web analytics
How long to get to temperature? - Forno Bravo Forum: The Wood-Fired Oven Community

Announcement

Collapse

Forum Issues Update

We are continuing to work diligently to resolve the issues currently being experienced with the PhotoPlog. Thank you for your patience!
See more
See less

How long to get to temperature?

Collapse
X
  • Filter
  • Time
  • Show
Clear All
new posts

  • How long to get to temperature?

    Yesterday I fired up the pizza oven, probably on it's 10th cycle by now. It took some time to get the mass up to temperature, close to 3 hours. Even used a propane weed burner to help the fire along. The wood I'm using is cherry and I think that this is a good long burning wood but not so high in it's BTUs. Maybe I should start with a hotter burning wood and switch to cherry after.

    How long does it take your oven to come to cooking temp?
    Attached Files
    Capt. Paul
    Granite Falls WA, USA.
    Oven In Granite Falls

  • #2
    Re: How long to get to temperature?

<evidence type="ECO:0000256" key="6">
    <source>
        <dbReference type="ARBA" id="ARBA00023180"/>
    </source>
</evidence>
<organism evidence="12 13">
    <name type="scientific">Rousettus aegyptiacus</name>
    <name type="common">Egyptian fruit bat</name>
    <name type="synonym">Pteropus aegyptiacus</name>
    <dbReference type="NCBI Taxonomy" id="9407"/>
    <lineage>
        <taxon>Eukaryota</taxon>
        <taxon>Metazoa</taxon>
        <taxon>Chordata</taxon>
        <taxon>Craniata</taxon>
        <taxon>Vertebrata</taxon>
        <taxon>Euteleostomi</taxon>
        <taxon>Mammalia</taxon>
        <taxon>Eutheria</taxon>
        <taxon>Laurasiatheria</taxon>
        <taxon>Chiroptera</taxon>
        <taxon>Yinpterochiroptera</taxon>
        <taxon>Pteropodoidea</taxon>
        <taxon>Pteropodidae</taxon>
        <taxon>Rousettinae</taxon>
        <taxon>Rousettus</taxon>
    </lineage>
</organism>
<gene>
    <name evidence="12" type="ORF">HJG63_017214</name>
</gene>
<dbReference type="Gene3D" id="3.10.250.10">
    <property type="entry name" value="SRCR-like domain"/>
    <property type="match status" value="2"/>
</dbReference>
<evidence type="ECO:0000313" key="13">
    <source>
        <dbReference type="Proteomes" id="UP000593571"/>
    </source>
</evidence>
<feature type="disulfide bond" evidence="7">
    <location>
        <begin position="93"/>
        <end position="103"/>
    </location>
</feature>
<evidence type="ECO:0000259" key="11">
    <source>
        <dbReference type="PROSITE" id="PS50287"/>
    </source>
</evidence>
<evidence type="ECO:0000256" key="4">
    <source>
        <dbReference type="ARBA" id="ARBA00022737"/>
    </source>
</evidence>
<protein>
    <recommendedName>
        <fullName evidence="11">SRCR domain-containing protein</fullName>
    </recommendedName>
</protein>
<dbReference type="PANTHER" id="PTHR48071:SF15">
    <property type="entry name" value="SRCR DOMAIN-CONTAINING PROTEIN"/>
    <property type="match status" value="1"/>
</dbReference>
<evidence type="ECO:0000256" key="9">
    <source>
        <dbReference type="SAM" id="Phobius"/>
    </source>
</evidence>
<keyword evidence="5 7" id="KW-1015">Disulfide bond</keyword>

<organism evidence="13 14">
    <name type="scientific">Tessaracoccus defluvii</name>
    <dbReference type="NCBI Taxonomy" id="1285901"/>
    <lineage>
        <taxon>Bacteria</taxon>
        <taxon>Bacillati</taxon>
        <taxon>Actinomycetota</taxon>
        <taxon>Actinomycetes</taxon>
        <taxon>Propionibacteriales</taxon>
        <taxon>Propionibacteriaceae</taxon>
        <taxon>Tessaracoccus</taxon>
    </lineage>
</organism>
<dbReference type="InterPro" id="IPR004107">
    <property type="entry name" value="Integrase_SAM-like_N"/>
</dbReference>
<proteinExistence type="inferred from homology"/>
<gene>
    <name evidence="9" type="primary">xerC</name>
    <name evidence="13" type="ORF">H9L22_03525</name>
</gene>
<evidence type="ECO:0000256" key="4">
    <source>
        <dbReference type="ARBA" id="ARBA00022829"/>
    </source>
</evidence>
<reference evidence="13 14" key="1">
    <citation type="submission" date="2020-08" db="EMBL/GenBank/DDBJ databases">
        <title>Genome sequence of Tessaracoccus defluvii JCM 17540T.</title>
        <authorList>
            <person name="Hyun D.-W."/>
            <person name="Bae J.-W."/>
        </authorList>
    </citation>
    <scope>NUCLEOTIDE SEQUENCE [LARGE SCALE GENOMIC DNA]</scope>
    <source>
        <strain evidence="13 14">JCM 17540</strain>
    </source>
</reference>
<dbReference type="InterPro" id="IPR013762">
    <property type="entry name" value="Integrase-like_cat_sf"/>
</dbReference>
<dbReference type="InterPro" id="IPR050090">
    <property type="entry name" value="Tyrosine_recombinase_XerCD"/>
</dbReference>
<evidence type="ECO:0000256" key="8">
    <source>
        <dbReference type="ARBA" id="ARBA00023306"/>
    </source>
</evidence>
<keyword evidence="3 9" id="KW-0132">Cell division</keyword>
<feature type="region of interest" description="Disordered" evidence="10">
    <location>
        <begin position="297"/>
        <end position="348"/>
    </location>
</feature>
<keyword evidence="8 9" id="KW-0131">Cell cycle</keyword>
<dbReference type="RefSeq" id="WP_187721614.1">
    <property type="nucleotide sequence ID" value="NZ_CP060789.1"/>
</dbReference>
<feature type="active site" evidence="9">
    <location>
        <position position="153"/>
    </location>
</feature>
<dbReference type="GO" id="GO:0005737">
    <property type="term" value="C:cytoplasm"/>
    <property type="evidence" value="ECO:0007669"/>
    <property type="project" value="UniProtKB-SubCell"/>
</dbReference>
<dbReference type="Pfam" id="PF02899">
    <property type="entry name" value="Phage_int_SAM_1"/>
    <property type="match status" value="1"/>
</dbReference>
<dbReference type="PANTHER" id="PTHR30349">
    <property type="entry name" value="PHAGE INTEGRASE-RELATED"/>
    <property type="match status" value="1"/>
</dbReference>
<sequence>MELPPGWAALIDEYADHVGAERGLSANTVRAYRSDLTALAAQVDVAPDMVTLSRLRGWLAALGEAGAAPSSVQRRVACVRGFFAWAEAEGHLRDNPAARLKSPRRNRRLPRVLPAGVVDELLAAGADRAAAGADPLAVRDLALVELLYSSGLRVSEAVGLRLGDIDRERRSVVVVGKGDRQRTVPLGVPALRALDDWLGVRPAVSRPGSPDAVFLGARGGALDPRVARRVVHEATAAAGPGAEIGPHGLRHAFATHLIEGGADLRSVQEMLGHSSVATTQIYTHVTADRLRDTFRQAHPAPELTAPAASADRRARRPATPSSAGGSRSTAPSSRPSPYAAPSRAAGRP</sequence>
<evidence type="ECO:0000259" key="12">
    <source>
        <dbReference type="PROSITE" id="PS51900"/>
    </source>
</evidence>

I cook with cherry wood and it takes maybe 90 minutes to get the oven up to temp. Sometimes less.

    I don't always use cherry when starting the fire, usually I use fir or scrap lumber (SPF or cedar) and then throw the cherry on when I am getting ready to cook.

    But I have always thought that cherry and other hardwoods are pretty high in BTU so should heat the oven pretty well?
    My build progress
    My WFO Journal on Facebook
    My dome spreadsheet calculator

    Comment


    • #3
      Re: How long to get to temperature?

      I can get it to clear around 2 hours if I keep a decent fire going. I usually give it 3 hours and have a moderate fire. My oven is 42 inch.
      Check out my pictures here:
      http://www.fornobravo.com/forum/f8/les-build-4207.html

      If at first you don't succeed... Skydiving isn't for you.

      Comment


      • #4
        Re: How long to get to temperature?

        Thanks for the replies. Maybe my cheery is not as dry as it could be. Mine is also the 42 inch so maybe 3 hours is what I can expect.
        Capt. Paul
        Granite Falls WA, USA.
        Oven In Granite Falls